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Roaring City (1951)

 -  Crime | Drama  -  4 May 1951 (USA)
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Ratings: 6.0/10 from 37 users  
Reviews: 4 user | 2 critic

Dennis O'Brien is hired by Barton to bet on Harper, an old fighter, against Lundy, placing the bets in the name of Steve Belzig. Lundy dies of a blood clot during the bout. At Barton's ... See full summary »



(screenplay), (short story), 2 more credits »
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Title: Roaring City (1951)

Roaring City (1951) on IMDb 6/10

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Cast overview:
Dennis O'Brien
Edward Brophy ...
'Professor' Frederick Simpson Schicker
Richard Travis ...
Inspector Bruger
Joan Valerie ...
Irma Rand
Wanda McKay ...
Sylvia Rand
Rebel Randall ...
Gail Chase
William Tannen ...
Ed Gannon
Greg McClure ...
Steve Belzig, alias Vic Lundy
Bill Rafferty
Abner Biberman ...
Eddie Paige
Stanley Price ...
Harry Barton
A.J. Roth
Paul Brooks ...
Ted Fallon, alias Steve Rand


Dennis O'Brien is hired by Barton to bet on Harper, an old fighter, against Lundy, placing the bets in the name of Steve Belzig. Lundy dies of a blood clot during the bout. At Barton's hotel, after the fight, Dennis finds Gannon and Lundy, where he learns that Belzig is Lundy's real name and that Barton and Gannon had the fight fixed for Lundy to take a dive in the first round, but Barton told Lundy to wait until the seventh and Harper didn't last that long. Dennis is knocked out and comes to to find police Lt. Burger in the room with him with Lundy dead. Accused of the murder and out on bail, Dennis starts his own investigation and finds that Gale Chase is connected with Gannon. He makes Gannon think that Gale is double-crossing him, but is arrested by Burger before he can harm Gale...(end first story... start second story)... Irma Rand hires Dennis to pose as Ted Fallon, husband of her step-daughter Sylvia. She introduces him to Eddie and Bill Rafferty, who knock him out and he ... Written by Les Adams <>

Plot Summary | Add Synopsis

Plot Keywords:

bet | police | murder | hotel | detective | See All (45) »


PISTOL-POINT SUSPENSE! Action-packed thrills on the streets... See more »


Crime | Drama






Release Date:

4 May 1951 (USA)  »

Also Known As:

Sisters in Crime  »

Filming Locations:

Company Credits

Show detailed on  »

Technical Specs


Sound Mix:

Aspect Ratio:

1.37 : 1
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Did You Know?


Edited down to each of its two segments, each of them re-titled, this was sold to television in the early 1950's as two parts of a syndicated half hour mystery show. See more »

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User Reviews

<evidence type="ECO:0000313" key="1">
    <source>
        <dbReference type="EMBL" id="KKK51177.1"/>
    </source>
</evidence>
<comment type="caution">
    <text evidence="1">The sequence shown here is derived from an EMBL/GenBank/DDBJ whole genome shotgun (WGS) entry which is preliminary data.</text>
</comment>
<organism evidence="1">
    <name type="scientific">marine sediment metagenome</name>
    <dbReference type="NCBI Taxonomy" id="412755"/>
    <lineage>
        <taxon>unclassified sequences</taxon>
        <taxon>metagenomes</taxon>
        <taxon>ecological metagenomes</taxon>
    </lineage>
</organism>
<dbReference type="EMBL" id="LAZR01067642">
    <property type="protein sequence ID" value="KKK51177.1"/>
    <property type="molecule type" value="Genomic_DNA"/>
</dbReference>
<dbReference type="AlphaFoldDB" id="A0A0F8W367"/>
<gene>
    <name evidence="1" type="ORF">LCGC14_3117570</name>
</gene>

Who cares that the plot is confusing--watch this one!!
20 November 2010 | by (Bradenton, Florida) – See all my reviews

Yes, I meant what I said in the summary. Despite a confusing plot and perhaps one too many twists, this is a dandy low-budget example of film noir. One of the biggest reasons to watch it is to see Hugh Beaumont playing such a jaded and noir character. This guy is as far from the Ward Clever character that Beaumont played on "Leave It To Beaver" as you can get!! In fact, his dialog is so snappy and he is so different that I strongly advise you to watch! Sure, I know that Beaumont actually played in a lot of cop films and on TV in roles as crooks, prosecutors and policemen--but this one is so much grittier and amoral than anything I'd seen. Another big reason to watch is because it's not just Beaumont--ALL the people talk with some of the darkest and snappiest dialog imaginable--it's like a textbook example of the genre. Along the same lines, the action is amazingly gritty. I've never seen another film with so many 'dames' getting slapped around!! While this may sound offensive, it really adds to the realism and the women in this film, like the men, are vipers. Finally, a reason I loved it probably won't matter to the average noir viewer, but I loved seeing Eddie Brophy playing such an atypical character. Brophy almost always played low-brow sorts--most often dumb thugs. Here, however, he plays so much against type it made me laugh. Here, he's called 'the Professor' and talks like a Harvard lecturer!! And, he doesn't come off as dumb at all--and sounds quite convincing. Oh, and if you think you recognize his voice, he played Timothy in Disney's "Dumbo".

As I said above, the plot seemed incidental. It all begins with Beaumont playing a private detective who will do almost anything for a buck. A crook wants him to place some bets in his name--as a boxing match has been fixed (boxing not on the level--say is ain't so!). But, when the losing boxer WINS, things start spiraling out of control and Beaumont finds himself suspected of the murder. There is LOTS more to it than that and who is responsible and why is dandy....but the road there is full of a bazillion twists and turns. Relax is my advice...and just enjoy the ride. This is a wonderful example of a low-budget noir film that manages to be better than many of the bigger studio efforts! See it.

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